In season now: kalettes; coming soon: Seville oranges; pink rhubarb


Cute and very tender, these are a hybrid between kale and sprouts, with kale’s curly leaves and Brussels sprouts’ small size. Delicious tossed in a little good olive or rapeseeed oil, then fast roast for 10-12 minutes in a hot oven. Season with flaky salt and freshly ground black pepper and a spritz of lemon juice.

Pink rhubarb

Fine stems of bright pink rhubarb are grown in special sheds in Yorkshire, in the ‘rhubarb triangle’, the area around Leeds, Wakefield and Bradford. Cultivated under controlled light and soil conditions, it shoots up to 5cm a day, and it’s rumoured you can ‘hear’ it growing, with tales of eerie creaking sounds as the stalks push up through the soil. Especially loved by chefs for its delicate mild flavour and glorious colour.

To cook: trim, wash, cut into lengths and place in a baking dish. Scatter with sugar and a little orange juice to bake in the oven, or poach very gently in a pan with sugar syrup, so that the stems don’t lose their slender shape. Good additions are a little finely grated orange rind, or finely sliced matchsticks of ginger (candied stem ginger or fresh are both good) or a star anise.

Seville oranges

This ‘less sugar’ recipe is by Tamasin Day-Lewis. One of our partners in the farm shop, Elizabeth, has been making this for years. It makes a beautiful clear set marmalade in which you can really taste the oranges.

Seville orange marmalade (enough for 16 pots of varying sizes)
4.5 lb/2kg Seville oranges
3 lemons
7 lb/3.2kg granulated sugar
9 pints/4.5 litres water

Wash the oranges and lemons, halve them and squeeze them, reserving the juice and all the pips from squeezing separately. Extract the remains of the pulp, interior skin and pips from the orange halves with your fingers and put them into a muslin jelly-bag with the other pips. Halve the halves, and pile the quarters into a tight stack that you can gradually feed through the slicer disc of a Magimix (or cut finely by hand).
Trim any bits of peel that have not been properly shredded. Put all the peel into a large preserving pan, with the squeezed juice, water and the jelly bag tied to the side, and bring gently to the boil. Place a lid on top, and put in the simmering oven of an Aga, or continue to simmer very gently on top of the stove. It will take about 2 hours inside the Aga; rather less – just under two hours – on top of the stove; for the peel to have absolutely no bite to it right the way through.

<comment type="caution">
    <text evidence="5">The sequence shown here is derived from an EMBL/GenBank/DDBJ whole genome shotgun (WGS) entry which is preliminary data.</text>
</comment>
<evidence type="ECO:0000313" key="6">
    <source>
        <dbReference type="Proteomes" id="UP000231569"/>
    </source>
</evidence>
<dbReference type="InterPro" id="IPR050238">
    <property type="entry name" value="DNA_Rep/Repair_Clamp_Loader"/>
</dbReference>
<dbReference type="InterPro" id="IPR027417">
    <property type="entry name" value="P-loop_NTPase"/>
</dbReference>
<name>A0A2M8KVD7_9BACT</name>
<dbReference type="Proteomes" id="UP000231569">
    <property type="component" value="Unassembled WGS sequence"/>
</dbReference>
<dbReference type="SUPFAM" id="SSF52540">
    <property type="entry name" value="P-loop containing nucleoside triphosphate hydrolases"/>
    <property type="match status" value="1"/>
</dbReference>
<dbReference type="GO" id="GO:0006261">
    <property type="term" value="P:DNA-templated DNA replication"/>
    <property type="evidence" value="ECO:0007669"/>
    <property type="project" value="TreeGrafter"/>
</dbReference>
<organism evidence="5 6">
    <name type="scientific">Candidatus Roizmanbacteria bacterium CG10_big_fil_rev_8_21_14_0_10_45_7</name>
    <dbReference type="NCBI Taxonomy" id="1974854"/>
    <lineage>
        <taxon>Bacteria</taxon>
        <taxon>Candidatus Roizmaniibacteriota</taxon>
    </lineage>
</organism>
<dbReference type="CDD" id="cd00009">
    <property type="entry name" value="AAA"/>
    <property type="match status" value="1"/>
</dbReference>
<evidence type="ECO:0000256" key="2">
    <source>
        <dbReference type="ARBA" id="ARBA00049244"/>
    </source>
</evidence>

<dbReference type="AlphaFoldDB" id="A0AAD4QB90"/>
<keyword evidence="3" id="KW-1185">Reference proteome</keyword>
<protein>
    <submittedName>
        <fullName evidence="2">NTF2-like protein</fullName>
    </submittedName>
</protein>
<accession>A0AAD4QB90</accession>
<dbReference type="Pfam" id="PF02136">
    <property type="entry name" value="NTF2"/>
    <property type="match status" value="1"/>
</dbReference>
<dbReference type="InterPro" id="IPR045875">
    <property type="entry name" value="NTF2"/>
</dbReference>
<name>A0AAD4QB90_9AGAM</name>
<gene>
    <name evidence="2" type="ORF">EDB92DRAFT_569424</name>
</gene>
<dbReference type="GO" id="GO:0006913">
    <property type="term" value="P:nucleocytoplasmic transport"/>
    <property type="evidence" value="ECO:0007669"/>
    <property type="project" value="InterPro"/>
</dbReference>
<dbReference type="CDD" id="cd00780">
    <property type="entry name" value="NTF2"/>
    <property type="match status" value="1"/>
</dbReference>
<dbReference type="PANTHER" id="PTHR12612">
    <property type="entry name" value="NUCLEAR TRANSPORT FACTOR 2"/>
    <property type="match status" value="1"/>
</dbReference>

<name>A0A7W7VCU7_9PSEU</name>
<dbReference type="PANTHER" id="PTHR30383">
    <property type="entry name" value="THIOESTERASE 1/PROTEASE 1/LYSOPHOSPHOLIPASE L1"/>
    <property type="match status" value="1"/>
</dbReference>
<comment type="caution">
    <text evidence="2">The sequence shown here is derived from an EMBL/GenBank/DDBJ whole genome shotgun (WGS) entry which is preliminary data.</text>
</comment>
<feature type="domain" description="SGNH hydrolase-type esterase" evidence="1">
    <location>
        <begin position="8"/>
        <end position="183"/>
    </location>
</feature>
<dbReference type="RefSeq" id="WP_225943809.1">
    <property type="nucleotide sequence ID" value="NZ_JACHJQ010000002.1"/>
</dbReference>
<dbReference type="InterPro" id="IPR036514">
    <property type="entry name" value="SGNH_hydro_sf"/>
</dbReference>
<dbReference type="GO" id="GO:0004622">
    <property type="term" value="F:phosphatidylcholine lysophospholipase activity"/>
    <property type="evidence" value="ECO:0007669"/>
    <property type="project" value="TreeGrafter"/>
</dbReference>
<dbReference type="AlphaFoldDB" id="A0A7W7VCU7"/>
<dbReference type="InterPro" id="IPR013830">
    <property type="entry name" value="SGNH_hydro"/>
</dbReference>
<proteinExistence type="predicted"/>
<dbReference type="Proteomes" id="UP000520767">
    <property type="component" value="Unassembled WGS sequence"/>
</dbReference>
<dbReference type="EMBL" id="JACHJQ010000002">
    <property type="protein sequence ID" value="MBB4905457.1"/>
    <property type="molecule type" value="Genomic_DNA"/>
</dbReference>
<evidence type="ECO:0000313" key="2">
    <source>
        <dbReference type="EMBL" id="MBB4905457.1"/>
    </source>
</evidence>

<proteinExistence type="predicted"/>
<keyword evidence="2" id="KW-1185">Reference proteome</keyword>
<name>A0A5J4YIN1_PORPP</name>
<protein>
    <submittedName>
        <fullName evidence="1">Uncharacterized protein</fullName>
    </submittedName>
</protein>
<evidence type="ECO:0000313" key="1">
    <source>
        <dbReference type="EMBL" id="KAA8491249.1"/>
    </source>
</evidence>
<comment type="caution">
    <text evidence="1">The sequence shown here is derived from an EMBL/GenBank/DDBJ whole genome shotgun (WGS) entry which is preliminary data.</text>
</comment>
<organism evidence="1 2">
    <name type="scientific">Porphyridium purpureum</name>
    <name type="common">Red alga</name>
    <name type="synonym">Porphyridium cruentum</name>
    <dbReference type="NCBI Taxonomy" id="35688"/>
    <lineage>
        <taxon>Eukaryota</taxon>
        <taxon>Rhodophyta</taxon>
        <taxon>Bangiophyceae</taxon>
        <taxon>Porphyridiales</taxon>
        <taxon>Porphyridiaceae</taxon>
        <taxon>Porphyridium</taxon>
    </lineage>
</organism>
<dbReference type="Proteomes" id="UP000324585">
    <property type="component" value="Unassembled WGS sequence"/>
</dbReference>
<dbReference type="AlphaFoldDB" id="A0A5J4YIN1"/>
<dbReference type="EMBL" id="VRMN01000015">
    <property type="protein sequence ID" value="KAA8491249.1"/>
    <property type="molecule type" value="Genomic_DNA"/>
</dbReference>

Remove the jelly bag and suspend it over a bowl for the juice to drain through for about 30 minutes, then add the juice to the liquid in the pan. Now divide the mixture accurately into three batches for the next stage, because it sets better in small quantities. Put one third of the mixture back into the preserving pan, with one third of the sugar, and heat gently, stirring to dissolve the sugar completely.

The mixture mustn’t boil until the sugar has dissolved. Now boil hard until you reach setting point – about 15 minutes – but start testing after about 10, by putting a small saucer in the fridge to cool it, then placing a teaspoon of boiling juice on the saucer, and returning it to the fridge for a couple of minutes. If the liquid wrinkles when pushed with a finger, you have reached setting point.
You must remove the marmalade from the heat each time you try it, otherwise it will set like stone. When you have reached setting point, remember to leave the pan off the heat for 30 minutes before you ladle the hot, liquid marmalade into your clean jars. If you neglect to do this, the shreds will rise up to the surface, leaving your jars looking strangely unbalanced.

Cheese of the season: Vacherin Mont D’or

A vacherin can be one of a number of rich, creamy cow’s milk cheeses made in France or Switzerland, typically with between 45 and 50 per cent fat.

All vacherins have slightly different tastes and textures, according to where and by whom they’re made.

Vacherin Fribourgeois is made in the Valais region of Switzerland – it is semi-hard, with a coarse, brown rind and a pale yellow paste with a scattering of holes. It has a rich nutty flavour, a little like Italian fontina. When young, it’s served as a dessert cheese. The older cheese is good for fondue.

Vacherin Mont d’Or and Vacherin du Haut Doubs are essentially the same cheese, but the first is made with pasteurised milk on the Swiss side of the Jura mountains and the second with unpasteurised milk on the French side. They have a soft, pale brown rind, with deep, wave-like indentations and a yielding texture. They are packed in a circular spruce box, which both flavours the cheese and keeps it in shape (it can be very runny when ripe). The flavour is rich, a little sweet, with grassy undertones.

Vacherin d’Abondance and Vacherin des Bauges are two other French vacherin cheeses, and are similarly soft and slightly sweet.